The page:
Necessity may be the mother of invention, but fexibility is the progenitor of new collaboration frameworks, especially in in-person forums. Even with our long experience with live events and logistics, occasionally things go awry. Shipments are late or supplies we thought we definitely needed are sold out and unavailable. When faced with logistical snafus, Collaboration Architects excel as transforming problems into solutions.
Protegra’s Terry Bunio writes on the Protegra company blog about just such an issue and how he was able to transform missing Product Box supplies into a new collaboration framework he calls, “Science Fair,” for an Agile Winnipeg User Group meeting.
The birth of Science Fair came from missing supplies (and the creative use of others.) For Product Box, we use white literature mailers, commonly found in most office supply stores in the U.S. Outside of the 50 states, however, we have to be flexible as they are often out of stock. As Terry writes, “I was hoping that the lack of white cereal-sized boxes was only temporary at Staples. Nope. They were nowhere to be found.”
Staples did have a selection of tri-fold display boards, the kind used by kids all over the world in science fairs. And Terry found a large selection of “animal stickers.” Using the supplies that were available, Terry had his teams create science fair “posters,” instead of Product Boxes, selling their bosses on the value of Agile.
Terry writes that the new framework garned some unexpected benefits, including:
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More real estate or physical space for buiding out your argument.
Additional metaphor for talking about the problems, created through the use of animal stickers and the science fair concept.
Have you had to adapt or change or create a new Innovation Game collaboration framework out of necessity? We’d love to hear about it.
Luke Hohmann, CEO & Founder of Conteneo, and Laura Richardson, VP of Business Development, will be speaking at the PMI Silicon Valley chapter’s 2015 Symposium held at the Santa Clara Convention Center on October 5-6, 2015. This year’s theme is “Learning Organization And Thought Leadership” and features keynotes, themed presentations and unconference discussions.
Afternoon Keynote: Monday, Oct. 5
Luke’s keynote, “How to Prioritize a Project Portfolio” will be on Monday, October 5. He’ll speak to those leaders who are frustrated by the limits of ROI analysis and the lack of collaboration that makes traditional approaches to portfolio prioritization an exercise in frustration. Created from more than a decade of experience working with Fortune 500 and other progressive organizations, the process Luke will describe in this keynote will reveal how leaders can harness the amazing power of collaborative frameworks and serious games to prioritize their organization’s project portfolio. The result is anEpic Win: a project portfolio prioritized to both business objectives and customer needs with an organization motivated to implement the same.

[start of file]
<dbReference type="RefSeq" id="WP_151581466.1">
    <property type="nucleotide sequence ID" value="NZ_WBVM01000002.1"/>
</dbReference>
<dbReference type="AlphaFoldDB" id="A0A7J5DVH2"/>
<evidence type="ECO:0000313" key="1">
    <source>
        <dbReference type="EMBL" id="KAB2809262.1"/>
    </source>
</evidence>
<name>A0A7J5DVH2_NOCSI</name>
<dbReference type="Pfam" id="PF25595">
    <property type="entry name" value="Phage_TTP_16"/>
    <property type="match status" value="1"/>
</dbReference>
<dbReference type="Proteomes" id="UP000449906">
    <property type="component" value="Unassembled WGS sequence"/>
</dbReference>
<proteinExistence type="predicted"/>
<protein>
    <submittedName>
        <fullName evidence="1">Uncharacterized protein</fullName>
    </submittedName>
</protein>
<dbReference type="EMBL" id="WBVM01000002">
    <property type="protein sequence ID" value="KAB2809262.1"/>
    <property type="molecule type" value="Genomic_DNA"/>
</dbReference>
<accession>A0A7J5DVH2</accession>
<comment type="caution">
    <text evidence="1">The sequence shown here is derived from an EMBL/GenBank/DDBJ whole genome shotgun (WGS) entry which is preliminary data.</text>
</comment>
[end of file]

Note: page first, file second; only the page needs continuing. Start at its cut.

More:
Breakout Session: Monday, Oct. 5
Laura Richard’s presentation will be “Technical & Wicked Solution Strategies for Agilists,” also on Monday, Oct. 5. Laura will discuss how the kinds of problems organizations are facing have changed as agile has matured from a process practiced by relatively small, co-located teams tackling mostly IT projects. Today, organizations are using agile to tackle many different kinds of problems in business as well as in the public sphere. Laura will highlight a series of enduring problems that agilists are supremely suited to tackle: Some of these problems are technical (like prioritizing your backlog, or a city budget). Others are wicked (like what to do when our software is late –which still happens in Agile! — or how to solve the California drought crisis).
Based on Conteneo’s groundbreaking work with leading non-profits Every Voice Engaged Foundation and The Kettering Foundation, Laura’s session will review both technical and wicked problems along with solution strategies for solving them. She will provide case studies, concrete examples and templates that are useful for business and public sector problems, with particular focus on how a team from Conteneo helped the Los Altos School District engage citizens in a wicked problem related to student enrollment growth.
Deb Colden, a Conteneo Qualified Instructor and Certified Collaboration Architect, will also be speaking at the Symposium on “Designing Great Value Propositions for Real Customers.”
More information on sessions and registration on the PMI Silicon Valley chapter website.
On August 3, Luke Hohmann, Conteneo CEO and Acting Executive Director for the Every Voice Engaged Foundation, presented the main stage keynote “Awesome Superproblems at Agile 2015 in Washington, DC. Luke’s keynote detailed how agile collaborative techniques and practices are being used to tackle wicked problems beyond building software. The problems being tackled are bigger than any one person can solve and exacerbated by inaction — thus the title “Awesome Superproblems”. Luke describes how making progress on solving these Awesome Superproblems is enabling us to find new patterns that can be applied to solve classes of similar problems. And are being used around the world.
We hope you will watch the video and discover how the collaborative, social and serious games born from the agile community have blossomed into multidimensional frameworks that agilists are using around the world to solve awesome superproblems without any special superpowers except a willingness to try.